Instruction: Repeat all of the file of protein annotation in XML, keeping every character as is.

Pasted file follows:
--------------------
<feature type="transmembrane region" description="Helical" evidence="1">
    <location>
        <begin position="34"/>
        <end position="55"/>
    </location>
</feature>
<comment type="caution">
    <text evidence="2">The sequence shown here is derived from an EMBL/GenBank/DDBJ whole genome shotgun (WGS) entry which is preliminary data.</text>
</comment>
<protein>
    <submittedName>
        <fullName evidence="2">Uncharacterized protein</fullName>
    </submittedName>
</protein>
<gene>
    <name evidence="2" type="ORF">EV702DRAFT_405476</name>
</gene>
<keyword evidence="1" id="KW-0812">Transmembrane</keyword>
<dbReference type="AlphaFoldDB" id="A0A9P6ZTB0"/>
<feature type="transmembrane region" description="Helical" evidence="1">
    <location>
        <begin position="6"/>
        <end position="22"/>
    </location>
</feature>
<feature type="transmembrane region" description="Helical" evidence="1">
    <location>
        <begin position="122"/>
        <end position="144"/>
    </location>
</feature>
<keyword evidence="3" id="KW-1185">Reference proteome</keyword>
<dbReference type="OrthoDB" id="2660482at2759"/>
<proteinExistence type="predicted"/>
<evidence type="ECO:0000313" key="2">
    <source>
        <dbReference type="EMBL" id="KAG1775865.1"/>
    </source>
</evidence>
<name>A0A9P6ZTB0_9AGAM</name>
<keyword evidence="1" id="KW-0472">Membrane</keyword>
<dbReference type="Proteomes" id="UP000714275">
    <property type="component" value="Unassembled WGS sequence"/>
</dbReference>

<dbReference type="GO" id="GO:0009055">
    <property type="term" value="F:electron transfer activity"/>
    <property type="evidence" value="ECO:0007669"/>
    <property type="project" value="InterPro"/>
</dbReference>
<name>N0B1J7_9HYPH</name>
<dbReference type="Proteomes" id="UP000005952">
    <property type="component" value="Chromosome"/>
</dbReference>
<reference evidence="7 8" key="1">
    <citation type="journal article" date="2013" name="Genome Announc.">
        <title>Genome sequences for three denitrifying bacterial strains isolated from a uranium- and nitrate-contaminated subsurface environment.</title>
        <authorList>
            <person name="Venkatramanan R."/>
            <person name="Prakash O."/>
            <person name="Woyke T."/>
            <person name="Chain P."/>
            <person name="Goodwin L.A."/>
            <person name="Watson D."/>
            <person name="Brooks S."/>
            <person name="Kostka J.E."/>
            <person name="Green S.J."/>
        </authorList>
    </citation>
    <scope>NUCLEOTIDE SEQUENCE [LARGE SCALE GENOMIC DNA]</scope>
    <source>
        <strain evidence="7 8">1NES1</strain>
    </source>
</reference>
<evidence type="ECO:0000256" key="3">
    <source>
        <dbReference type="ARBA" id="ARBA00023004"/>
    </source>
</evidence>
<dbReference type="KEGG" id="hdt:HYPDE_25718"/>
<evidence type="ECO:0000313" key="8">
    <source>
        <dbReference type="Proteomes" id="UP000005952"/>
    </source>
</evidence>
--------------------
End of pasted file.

<feature type="transmembrane region" description="Helical" evidence="1">
    <location>
        <begin position="34"/>
        <end position="55"/>
    </location>
</feature>
<comment type="caution">
    <text evidence="2">The sequence shown here is derived from an EMBL/GenBank/DDBJ whole genome shotgun (WGS) entry which is preliminary data.</text>
</comment>
<protein>
    <submittedName>
        <fullName evidence="2">Uncharacterized protein</fullName>
    </submittedName>
</protein>
<gene>
    <name evidence="2" type="ORF">EV702DRAFT_405476</name>
</gene>
<keyword evidence="1" id="KW-0812">Transmembrane</keyword>
<dbReference type="AlphaFoldDB" id="A0A9P6ZTB0"/>
<feature type="transmembrane region" description="Helical" evidence="1">
    <location>
        <begin position="6"/>
        <end position="22"/>
    </location>
</feature>
<feature type="transmembrane region" description="Helical" evidence="1">
    <location>
        <begin position="122"/>
        <end position="144"/>
    </location>
</feature>
<keyword evidence="3" id="KW-1185">Reference proteome</keyword>
<dbReference type="OrthoDB" id="2660482at2759"/>
<proteinExistence type="predicted"/>
<evidence type="ECO:0000313" key="2">
    <source>
        <dbReference type="EMBL" id="KAG1775865.1"/>
    </source>
</evidence>
<name>A0A9P6ZTB0_9AGAM</name>
<keyword evidence="1" id="KW-0472">Membrane</keyword>
<dbReference type="Proteomes" id="UP000714275">
    <property type="component" value="Unassembled WGS sequence"/>
</dbReference>

<dbReference type="GO" id="GO:0009055">
    <property type="term" value="F:electron transfer activity"/>
    <property type="evidence" value="ECO:0007669"/>
    <property type="project" value="InterPro"/>
</dbReference>
<name>N0B1J7_9HYPH</name>
<dbReference type="Proteomes" id="UP000005952">
    <property type="component" value="Chromosome"/>
</dbReference>
<reference evidence="7 8" key="1">
    <citation type="journal article" date="2013" name="Genome Announc.">
        <title>Genome sequences for three denitrifying bacterial strains isolated from a uranium- and nitrate-contaminated subsurface environment.</title>
        <authorList>
            <person name="Venkatramanan R."/>
            <person name="Prakash O."/>
            <person name="Woyke T."/>
            <person name="Chain P."/>
            <person name="Goodwin L.A."/>
            <person name="Watson D."/>
            <person name="Brooks S."/>
            <person name="Kostka J.E."/>
            <person name="Green S.J."/>
        </authorList>
    </citation>
    <scope>NUCLEOTIDE SEQUENCE [LARGE SCALE GENOMIC DNA]</scope>
    <source>
        <strain evidence="7 8">1NES1</strain>
    </source>
</reference>
<evidence type="ECO:0000256" key="3">
    <source>
        <dbReference type="ARBA" id="ARBA00023004"/>
    </source>
</evidence>
<dbReference type="KEGG" id="hdt:HYPDE_25718"/>
<evidence type="ECO:0000313" key="8">
    <source>
        <dbReference type="Proteomes" id="UP000005952"/>
    </source>
</evidence>